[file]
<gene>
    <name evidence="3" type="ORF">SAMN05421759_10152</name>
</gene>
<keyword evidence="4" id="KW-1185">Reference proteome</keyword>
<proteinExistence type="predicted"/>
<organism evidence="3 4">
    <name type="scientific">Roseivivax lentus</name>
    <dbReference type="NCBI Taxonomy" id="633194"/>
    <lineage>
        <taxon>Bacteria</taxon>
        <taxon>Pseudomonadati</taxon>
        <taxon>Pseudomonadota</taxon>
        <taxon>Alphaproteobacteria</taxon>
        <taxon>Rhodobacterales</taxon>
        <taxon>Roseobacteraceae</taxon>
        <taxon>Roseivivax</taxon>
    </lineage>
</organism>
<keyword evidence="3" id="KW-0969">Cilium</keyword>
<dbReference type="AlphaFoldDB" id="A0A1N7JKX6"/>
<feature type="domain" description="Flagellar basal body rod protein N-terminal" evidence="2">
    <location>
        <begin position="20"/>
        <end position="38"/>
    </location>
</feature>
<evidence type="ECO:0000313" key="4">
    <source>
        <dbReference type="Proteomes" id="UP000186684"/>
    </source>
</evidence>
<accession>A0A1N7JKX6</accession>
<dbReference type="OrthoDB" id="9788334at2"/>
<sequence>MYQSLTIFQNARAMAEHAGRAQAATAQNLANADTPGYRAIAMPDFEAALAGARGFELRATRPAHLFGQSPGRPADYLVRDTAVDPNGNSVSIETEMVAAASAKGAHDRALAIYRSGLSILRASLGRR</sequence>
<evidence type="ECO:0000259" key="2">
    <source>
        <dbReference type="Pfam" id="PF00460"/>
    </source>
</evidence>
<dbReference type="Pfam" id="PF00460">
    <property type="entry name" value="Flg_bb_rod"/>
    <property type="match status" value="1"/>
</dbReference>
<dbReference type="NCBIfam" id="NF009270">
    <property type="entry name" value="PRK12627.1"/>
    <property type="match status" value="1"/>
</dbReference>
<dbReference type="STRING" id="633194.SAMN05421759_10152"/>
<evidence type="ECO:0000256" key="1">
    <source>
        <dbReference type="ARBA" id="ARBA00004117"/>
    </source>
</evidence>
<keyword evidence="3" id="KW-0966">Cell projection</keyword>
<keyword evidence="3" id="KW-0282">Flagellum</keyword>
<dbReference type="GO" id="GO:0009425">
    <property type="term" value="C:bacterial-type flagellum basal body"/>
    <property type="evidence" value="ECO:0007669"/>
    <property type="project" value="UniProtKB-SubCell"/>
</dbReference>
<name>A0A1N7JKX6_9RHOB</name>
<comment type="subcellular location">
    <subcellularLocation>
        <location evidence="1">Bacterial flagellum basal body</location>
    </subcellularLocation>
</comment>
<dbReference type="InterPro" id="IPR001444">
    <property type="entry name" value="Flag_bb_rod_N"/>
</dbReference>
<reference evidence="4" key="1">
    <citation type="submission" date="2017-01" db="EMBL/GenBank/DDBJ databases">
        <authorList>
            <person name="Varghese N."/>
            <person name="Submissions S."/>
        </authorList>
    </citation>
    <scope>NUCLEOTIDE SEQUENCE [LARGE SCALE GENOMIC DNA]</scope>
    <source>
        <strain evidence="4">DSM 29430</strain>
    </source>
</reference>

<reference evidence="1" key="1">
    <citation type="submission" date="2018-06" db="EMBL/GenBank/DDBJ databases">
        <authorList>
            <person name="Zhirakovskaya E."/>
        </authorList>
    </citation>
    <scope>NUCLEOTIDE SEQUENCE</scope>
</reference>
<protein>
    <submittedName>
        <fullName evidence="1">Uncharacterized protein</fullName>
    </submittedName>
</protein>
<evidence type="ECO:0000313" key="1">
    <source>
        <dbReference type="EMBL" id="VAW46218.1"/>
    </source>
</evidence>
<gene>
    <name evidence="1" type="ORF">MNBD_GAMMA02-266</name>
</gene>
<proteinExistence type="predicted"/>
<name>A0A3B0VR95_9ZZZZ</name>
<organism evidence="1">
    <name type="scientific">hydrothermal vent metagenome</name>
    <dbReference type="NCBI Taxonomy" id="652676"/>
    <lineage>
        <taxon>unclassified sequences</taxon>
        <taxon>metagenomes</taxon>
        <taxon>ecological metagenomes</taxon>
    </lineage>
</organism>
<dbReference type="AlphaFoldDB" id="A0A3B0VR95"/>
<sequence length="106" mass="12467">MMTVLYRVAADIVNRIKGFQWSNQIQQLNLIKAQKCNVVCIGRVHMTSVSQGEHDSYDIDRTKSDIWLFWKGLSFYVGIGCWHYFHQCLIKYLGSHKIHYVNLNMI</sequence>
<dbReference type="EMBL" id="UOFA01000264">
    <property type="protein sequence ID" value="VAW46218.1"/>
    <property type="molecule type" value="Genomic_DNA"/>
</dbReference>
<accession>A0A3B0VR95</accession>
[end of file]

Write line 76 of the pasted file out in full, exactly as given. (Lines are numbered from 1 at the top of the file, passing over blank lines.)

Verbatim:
    </citation>